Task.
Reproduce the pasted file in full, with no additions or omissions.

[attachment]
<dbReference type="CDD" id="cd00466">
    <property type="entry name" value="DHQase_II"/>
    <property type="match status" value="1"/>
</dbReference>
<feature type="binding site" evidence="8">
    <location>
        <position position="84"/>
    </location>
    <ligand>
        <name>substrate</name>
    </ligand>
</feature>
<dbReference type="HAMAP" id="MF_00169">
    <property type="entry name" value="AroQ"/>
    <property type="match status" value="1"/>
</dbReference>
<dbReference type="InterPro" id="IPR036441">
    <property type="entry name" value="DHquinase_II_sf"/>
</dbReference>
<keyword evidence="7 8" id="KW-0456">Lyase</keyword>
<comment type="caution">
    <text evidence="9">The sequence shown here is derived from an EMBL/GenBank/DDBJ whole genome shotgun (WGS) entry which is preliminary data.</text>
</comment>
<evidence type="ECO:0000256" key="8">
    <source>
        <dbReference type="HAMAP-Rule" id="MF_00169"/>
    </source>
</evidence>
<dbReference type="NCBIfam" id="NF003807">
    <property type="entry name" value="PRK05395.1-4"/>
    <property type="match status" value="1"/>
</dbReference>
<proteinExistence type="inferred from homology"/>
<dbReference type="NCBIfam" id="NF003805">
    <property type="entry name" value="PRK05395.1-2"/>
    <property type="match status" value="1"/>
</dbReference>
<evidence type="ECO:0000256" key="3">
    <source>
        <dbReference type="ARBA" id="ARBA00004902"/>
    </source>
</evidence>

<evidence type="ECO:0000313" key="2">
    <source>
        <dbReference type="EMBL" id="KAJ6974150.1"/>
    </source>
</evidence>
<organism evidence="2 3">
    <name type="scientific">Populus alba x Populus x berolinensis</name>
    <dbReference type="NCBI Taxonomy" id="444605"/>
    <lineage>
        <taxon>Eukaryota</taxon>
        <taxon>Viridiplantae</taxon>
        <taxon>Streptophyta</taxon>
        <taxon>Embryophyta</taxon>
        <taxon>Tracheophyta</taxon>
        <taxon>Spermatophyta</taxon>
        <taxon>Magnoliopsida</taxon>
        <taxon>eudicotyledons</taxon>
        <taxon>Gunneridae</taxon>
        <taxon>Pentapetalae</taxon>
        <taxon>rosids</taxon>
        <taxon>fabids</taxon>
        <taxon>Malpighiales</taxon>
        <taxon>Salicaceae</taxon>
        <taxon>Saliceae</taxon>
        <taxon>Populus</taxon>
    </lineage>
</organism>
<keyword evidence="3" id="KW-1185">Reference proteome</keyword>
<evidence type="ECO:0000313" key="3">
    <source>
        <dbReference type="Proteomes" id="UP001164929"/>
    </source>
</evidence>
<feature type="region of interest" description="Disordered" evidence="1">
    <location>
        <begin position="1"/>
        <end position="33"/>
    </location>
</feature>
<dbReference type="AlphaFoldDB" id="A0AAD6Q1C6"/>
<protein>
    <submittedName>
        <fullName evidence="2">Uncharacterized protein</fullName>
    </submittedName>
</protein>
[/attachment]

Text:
<dbReference type="CDD" id="cd00466">
    <property type="entry name" value="DHQase_II"/>
    <property type="match status" value="1"/>
</dbReference>
<feature type="binding site" evidence="8">
    <location>
        <position position="84"/>
    </location>
    <ligand>
        <name>substrate</name>
    </ligand>
</feature>
<dbReference type="HAMAP" id="MF_00169">
    <property type="entry name" value="AroQ"/>
    <property type="match status" value="1"/>
</dbReference>
<dbReference type="InterPro" id="IPR036441">
    <property type="entry name" value="DHquinase_II_sf"/>
</dbReference>
<keyword evidence="7 8" id="KW-0456">Lyase</keyword>
<comment type="caution">
    <text evidence="9">The sequence shown here is derived from an EMBL/GenBank/DDBJ whole genome shotgun (WGS) entry which is preliminary data.</text>
</comment>
<evidence type="ECO:0000256" key="8">
    <source>
        <dbReference type="HAMAP-Rule" id="MF_00169"/>
    </source>
</evidence>
<dbReference type="NCBIfam" id="NF003807">
    <property type="entry name" value="PRK05395.1-4"/>
    <property type="match status" value="1"/>
</dbReference>
<proteinExistence type="inferred from homology"/>
<dbReference type="NCBIfam" id="NF003805">
    <property type="entry name" value="PRK05395.1-2"/>
    <property type="match status" value="1"/>
</dbReference>
<evidence type="ECO:0000256" key="3">
    <source>
        <dbReference type="ARBA" id="ARBA00004902"/>
    </source>
</evidence>

<evidence type="ECO:0000313" key="2">
    <source>
        <dbReference type="EMBL" id="KAJ6974150.1"/>
    </source>
</evidence>
<organism evidence="2 3">
    <name type="scientific">Populus alba x Populus x berolinensis</name>
    <dbReference type="NCBI Taxonomy" id="444605"/>
    <lineage>
        <taxon>Eukaryota</taxon>
        <taxon>Viridiplantae</taxon>
        <taxon>Streptophyta</taxon>
        <taxon>Embryophyta</taxon>
        <taxon>Tracheophyta</taxon>
        <taxon>Spermatophyta</taxon>
        <taxon>Magnoliopsida</taxon>
        <taxon>eudicotyledons</taxon>
        <taxon>Gunneridae</taxon>
        <taxon>Pentapetalae</taxon>
        <taxon>rosids</taxon>
        <taxon>fabids</taxon>
        <taxon>Malpighiales</taxon>
        <taxon>Salicaceae</taxon>
        <taxon>Saliceae</taxon>
        <taxon>Populus</taxon>
    </lineage>
</organism>
<keyword evidence="3" id="KW-1185">Reference proteome</keyword>
<evidence type="ECO:0000313" key="3">
    <source>
        <dbReference type="Proteomes" id="UP001164929"/>
    </source>
</evidence>
<feature type="region of interest" description="Disordered" evidence="1">
    <location>
        <begin position="1"/>
        <end position="33"/>
    </location>
</feature>
<dbReference type="AlphaFoldDB" id="A0AAD6Q1C6"/>
<protein>
    <submittedName>
        <fullName evidence="2">Uncharacterized protein</fullName>
    </submittedName>
</protein>